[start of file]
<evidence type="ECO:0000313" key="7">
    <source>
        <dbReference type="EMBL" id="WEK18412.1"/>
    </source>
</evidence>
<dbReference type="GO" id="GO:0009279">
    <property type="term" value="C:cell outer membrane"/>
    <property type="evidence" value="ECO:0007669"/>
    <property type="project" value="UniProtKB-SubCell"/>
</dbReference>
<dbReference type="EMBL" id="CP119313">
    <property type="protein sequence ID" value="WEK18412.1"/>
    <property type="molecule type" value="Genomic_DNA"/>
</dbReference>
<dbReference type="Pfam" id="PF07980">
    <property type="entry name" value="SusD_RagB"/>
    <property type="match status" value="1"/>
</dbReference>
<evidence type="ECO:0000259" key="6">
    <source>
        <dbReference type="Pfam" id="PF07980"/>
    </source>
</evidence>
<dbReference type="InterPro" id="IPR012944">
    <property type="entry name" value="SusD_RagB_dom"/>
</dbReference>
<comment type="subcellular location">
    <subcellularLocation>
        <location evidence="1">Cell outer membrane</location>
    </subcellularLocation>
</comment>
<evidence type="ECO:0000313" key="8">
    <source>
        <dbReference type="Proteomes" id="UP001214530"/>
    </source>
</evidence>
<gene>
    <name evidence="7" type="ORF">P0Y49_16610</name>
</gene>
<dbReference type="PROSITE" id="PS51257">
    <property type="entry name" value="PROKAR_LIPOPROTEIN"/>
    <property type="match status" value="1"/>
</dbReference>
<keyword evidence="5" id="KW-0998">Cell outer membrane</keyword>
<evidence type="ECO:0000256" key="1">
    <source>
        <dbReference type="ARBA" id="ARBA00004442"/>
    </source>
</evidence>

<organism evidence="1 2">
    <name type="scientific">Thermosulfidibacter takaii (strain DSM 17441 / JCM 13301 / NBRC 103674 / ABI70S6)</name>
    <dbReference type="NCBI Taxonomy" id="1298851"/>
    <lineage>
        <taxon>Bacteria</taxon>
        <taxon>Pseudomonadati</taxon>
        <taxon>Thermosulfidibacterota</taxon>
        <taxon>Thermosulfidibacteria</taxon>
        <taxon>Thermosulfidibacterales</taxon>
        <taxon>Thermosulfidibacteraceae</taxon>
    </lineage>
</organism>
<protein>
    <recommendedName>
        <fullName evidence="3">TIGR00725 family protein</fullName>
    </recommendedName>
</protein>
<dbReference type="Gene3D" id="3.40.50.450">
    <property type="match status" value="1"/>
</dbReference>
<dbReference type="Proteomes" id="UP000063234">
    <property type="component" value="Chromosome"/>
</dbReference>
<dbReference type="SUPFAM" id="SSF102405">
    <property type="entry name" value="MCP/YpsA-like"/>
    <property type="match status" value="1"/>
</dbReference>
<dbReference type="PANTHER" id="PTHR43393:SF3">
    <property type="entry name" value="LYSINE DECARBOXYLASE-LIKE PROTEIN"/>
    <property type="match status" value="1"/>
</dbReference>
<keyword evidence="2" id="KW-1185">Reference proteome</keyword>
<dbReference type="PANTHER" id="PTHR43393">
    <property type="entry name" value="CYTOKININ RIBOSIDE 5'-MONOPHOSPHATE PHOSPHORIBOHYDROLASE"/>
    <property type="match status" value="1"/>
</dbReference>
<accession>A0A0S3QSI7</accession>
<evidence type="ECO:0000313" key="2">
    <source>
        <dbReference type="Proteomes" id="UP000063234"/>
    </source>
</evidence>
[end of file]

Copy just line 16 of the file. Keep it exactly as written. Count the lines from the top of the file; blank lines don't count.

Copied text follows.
    <property type="entry name" value="SusD_RagB"/>